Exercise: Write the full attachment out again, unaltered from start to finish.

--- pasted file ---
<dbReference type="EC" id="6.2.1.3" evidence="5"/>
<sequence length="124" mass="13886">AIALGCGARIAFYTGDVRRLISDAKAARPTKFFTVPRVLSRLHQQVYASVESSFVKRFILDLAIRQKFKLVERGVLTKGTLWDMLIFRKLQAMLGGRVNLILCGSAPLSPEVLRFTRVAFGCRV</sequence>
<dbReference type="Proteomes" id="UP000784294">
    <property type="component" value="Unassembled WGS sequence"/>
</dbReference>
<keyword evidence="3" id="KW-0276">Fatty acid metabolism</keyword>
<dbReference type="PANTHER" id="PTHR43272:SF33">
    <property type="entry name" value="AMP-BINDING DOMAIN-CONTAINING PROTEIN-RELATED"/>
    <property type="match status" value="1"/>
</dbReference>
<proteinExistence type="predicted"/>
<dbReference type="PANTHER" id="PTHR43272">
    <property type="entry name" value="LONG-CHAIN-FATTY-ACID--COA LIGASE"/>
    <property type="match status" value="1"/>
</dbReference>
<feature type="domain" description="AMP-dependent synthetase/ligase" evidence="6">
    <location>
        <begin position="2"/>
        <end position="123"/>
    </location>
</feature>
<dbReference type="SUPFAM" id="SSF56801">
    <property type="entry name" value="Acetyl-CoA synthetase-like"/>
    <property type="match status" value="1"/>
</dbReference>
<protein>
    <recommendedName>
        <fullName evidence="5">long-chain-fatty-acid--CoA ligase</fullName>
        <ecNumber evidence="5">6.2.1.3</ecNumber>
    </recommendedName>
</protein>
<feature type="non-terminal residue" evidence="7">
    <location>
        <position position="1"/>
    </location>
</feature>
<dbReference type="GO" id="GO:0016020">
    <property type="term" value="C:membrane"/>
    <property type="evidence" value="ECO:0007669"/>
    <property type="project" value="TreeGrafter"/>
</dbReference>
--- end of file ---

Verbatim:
<dbReference type="EC" id="6.2.1.3" evidence="5"/>
<sequence length="124" mass="13886">AIALGCGARIAFYTGDVRRLISDAKAARPTKFFTVPRVLSRLHQQVYASVESSFVKRFILDLAIRQKFKLVERGVLTKGTLWDMLIFRKLQAMLGGRVNLILCGSAPLSPEVLRFTRVAFGCRV</sequence>
<dbReference type="Proteomes" id="UP000784294">
    <property type="component" value="Unassembled WGS sequence"/>
</dbReference>
<keyword evidence="3" id="KW-0276">Fatty acid metabolism</keyword>
<dbReference type="PANTHER" id="PTHR43272:SF33">
    <property type="entry name" value="AMP-BINDING DOMAIN-CONTAINING PROTEIN-RELATED"/>
    <property type="match status" value="1"/>
</dbReference>
<proteinExistence type="predicted"/>
<dbReference type="PANTHER" id="PTHR43272">
    <property type="entry name" value="LONG-CHAIN-FATTY-ACID--COA LIGASE"/>
    <property type="match status" value="1"/>
</dbReference>
<feature type="domain" description="AMP-dependent synthetase/ligase" evidence="6">
    <location>
        <begin position="2"/>
        <end position="123"/>
    </location>
</feature>
<dbReference type="SUPFAM" id="SSF56801">
    <property type="entry name" value="Acetyl-CoA synthetase-like"/>
    <property type="match status" value="1"/>
</dbReference>
<protein>
    <recommendedName>
        <fullName evidence="5">long-chain-fatty-acid--CoA ligase</fullName>
        <ecNumber evidence="5">6.2.1.3</ecNumber>
    </recommendedName>
</protein>
<feature type="non-terminal residue" evidence="7">
    <location>
        <position position="1"/>
    </location>
</feature>
<dbReference type="GO" id="GO:0016020">
    <property type="term" value="C:membrane"/>
    <property type="evidence" value="ECO:0007669"/>
    <property type="project" value="TreeGrafter"/>
</dbReference>